Table of Contents
Disruptive algorithm updates have been a common occurrence in Google’s search engine results pages (SERPs) over the years. Updates like Penguin, Panda, Caffeine, and May Day have significantly impacted the way websites are ranked on Google.
Google’s updates usually start as targeted solutions to specific problems and gradually expand to become part of the core ranking algorithms. Despite the ever-evolving nature of search, Google’s commitment to combating spam web content remains constant.
As artificial intelligence (AI) revolutionises search and our lives, it becomes crucial to understand Google’s search psyche. By examining the common threads between Google’s past and present updates, we can gain insights into the actions and content that Google values.
Google Search Generative Experience vs. Knowledge Panel
One significant comparison we can draw is between Google’s Search Generative Experience (SGE) and the Knowledge Panel. These two updates have elicited similar reactions from the search community.
Recently, Google introduced the Search Generative Experience preview, which sparked panic amongst SEOs. The preview hinted at limited space for organic search links, leading to concerns about the obsolescence of SEO and paid search.
However, it is unlikely that Google would completely eliminate organic link placements and direct citations, considering its revenue model relies heavily on pay-per-click advertising. While there may be changes in how advertising works, it will take time for such technologies to be globally implemented.
Similarly, when the Knowledge Panel was introduced in 2012, it raised concerns among SEOs about the future of search. The Knowledge Panel, powered by Google’s Knowledge Graph, displayed specific information directly in the search results, reducing the need to click on the hosting webpage.
Despite initial concerns, search still exists today, and Google continues to drive traffic to websites. The Knowledge Panel has evolved over the years, providing users with valuable information without the need for additional clicks.
Therefore, it is likely that Google’s SGE and Bard deployments, even if they bring changes to search, will not spell the end of SEO or organic traffic. The future of search may involve adapting to new technologies and finding alternative advertising methods, but AI is not a disastrous force that will end our careers.
Google’s Focus on Helpful Content vs. Panda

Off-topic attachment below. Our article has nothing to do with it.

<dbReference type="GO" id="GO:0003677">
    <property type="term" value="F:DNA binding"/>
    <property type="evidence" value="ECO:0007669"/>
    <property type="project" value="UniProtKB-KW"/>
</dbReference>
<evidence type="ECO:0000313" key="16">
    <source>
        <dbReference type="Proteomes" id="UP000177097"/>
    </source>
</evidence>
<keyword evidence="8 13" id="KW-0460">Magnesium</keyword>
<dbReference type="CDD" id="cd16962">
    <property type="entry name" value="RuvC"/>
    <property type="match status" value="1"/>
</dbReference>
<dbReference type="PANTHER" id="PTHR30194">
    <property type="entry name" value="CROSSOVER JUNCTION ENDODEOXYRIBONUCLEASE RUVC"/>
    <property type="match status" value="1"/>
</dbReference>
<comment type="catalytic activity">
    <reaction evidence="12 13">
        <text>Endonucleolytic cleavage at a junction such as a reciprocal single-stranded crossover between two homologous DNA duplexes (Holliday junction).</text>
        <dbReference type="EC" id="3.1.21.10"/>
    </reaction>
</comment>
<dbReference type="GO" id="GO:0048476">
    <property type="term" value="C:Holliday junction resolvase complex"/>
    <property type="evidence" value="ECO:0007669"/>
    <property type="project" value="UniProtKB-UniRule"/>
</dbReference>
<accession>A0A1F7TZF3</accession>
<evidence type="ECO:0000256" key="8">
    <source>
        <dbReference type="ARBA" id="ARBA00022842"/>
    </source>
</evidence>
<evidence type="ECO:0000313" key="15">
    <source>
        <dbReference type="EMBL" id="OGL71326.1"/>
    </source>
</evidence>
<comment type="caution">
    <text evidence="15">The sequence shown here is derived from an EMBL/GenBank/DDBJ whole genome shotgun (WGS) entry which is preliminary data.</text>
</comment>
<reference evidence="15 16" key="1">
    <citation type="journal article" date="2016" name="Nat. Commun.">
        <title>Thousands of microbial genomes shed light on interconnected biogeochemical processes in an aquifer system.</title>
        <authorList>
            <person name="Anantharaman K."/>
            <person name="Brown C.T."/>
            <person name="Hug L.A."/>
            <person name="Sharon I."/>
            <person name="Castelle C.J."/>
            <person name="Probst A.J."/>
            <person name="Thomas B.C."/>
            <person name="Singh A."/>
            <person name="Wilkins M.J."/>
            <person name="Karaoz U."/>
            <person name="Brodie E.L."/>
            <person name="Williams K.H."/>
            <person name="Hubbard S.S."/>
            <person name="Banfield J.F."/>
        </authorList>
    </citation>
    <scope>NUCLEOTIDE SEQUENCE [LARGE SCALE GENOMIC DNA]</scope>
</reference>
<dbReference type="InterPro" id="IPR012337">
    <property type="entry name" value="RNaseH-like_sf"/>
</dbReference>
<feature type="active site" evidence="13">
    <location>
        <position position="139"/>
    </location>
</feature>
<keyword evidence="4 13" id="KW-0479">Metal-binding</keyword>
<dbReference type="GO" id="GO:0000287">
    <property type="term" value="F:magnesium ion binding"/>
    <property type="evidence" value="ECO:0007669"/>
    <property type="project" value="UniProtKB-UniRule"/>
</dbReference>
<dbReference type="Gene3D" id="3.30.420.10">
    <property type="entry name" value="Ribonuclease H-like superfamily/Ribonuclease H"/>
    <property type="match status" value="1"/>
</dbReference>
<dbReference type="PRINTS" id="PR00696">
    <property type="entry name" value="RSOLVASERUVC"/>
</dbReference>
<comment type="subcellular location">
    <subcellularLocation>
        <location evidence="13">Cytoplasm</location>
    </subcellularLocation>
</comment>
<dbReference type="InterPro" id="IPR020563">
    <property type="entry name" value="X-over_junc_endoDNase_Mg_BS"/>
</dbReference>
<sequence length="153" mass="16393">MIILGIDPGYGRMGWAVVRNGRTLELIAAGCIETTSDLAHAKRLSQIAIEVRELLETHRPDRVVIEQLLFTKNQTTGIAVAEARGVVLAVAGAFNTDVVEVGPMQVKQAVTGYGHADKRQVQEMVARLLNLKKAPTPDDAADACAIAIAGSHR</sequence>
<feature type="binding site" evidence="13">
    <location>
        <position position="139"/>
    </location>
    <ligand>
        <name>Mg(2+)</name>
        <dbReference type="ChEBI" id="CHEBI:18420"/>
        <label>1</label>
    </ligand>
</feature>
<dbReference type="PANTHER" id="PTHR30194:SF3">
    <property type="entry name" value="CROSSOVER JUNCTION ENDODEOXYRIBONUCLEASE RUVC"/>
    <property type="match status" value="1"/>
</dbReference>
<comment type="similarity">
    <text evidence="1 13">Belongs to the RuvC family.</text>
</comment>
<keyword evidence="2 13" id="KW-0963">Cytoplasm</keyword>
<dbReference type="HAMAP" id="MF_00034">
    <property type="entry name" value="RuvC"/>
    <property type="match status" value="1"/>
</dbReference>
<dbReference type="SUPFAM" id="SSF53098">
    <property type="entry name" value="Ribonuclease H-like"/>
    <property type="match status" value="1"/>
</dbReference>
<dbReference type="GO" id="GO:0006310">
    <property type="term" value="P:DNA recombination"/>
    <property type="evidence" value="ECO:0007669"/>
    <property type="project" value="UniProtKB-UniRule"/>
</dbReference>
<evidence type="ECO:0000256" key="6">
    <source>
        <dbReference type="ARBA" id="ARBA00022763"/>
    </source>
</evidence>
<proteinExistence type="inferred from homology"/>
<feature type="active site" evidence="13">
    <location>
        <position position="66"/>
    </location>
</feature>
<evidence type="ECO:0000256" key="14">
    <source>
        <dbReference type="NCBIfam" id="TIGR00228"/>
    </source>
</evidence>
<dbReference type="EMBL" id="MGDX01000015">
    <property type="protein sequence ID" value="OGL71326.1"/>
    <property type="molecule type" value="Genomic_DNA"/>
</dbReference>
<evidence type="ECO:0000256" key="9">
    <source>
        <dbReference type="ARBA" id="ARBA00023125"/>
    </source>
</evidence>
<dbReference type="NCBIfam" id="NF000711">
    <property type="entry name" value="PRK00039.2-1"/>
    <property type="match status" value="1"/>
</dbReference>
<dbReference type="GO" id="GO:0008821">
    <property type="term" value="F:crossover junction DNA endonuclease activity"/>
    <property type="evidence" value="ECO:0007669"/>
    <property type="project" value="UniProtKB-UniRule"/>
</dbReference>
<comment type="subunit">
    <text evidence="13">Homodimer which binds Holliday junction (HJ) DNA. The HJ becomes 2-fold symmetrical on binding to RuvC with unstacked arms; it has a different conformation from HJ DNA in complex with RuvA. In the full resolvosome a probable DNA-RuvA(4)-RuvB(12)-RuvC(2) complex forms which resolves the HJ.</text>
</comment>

Another significant comparison can be made between Google’s focus on helpful content and its legacy Panda updates. In August 2022, Google introduced a “Helpful Content” system aimed at rewarding content that provides a satisfying experience to visitors.
This update aligns with Google’s long-standing advice to create content for people, not just for search engines. The emphasis on producing helpful, valuable content for end users is reminiscent of the goals of the Panda updates.
Google’s objective remains the same: to provide users with the most relevant answers to their queries as quickly as possible. If search results are dominated by content created solely for SEO purposes, it leads to spam and decreased user satisfaction, ultimately affecting ad revenue.
The rhetoric around the Helpful Content update mirrors that of the Panda updates. Google recognises the importance of a healthy web ecosystem and rewards high-quality sites that offer original content and valuable information. As Google deploys AI, it still relies on human-produced content to learn from the web and improve its search engine.
While AI has the power to revolutionise search, initial tests have shown that relying solely on AI-generated content leads to a degradation in the quality and integrity of the material produced. Human-produced content remains essential for the growth and relevance of online information.
Examining Common Threads between the Past and Present
When disruptive technologies like AI emerge, there is often a wave of panic and doomsaying, with claims that search and SEO are dead. However, by comparing the rhetoric around past and present Google updates, we can gain a more realistic understanding of the situation.
History has shown that widespread adoption of new technologies takes time. AI is simply another frontier to explore, and it is necessary in the current global economy. Rather than succumbing to panic, it is essential to align with Google’s long-term vision for our websites, content, and links.
Strategically planning and adapting our businesses amid years of disruption is key. SEO will continue to evolve, just as it has in the past. While there may be a decrease in clicks and the need to adjust our advertising methods, AI is not the end of search or SEO.
In conclusion, understanding Google’s past and present updates helps us navigate the ever-changing landscape of search. By focusing on creating helpful, valuable content for end users and adapting to new technologies, we can thrive in the world of web search algorithm updates.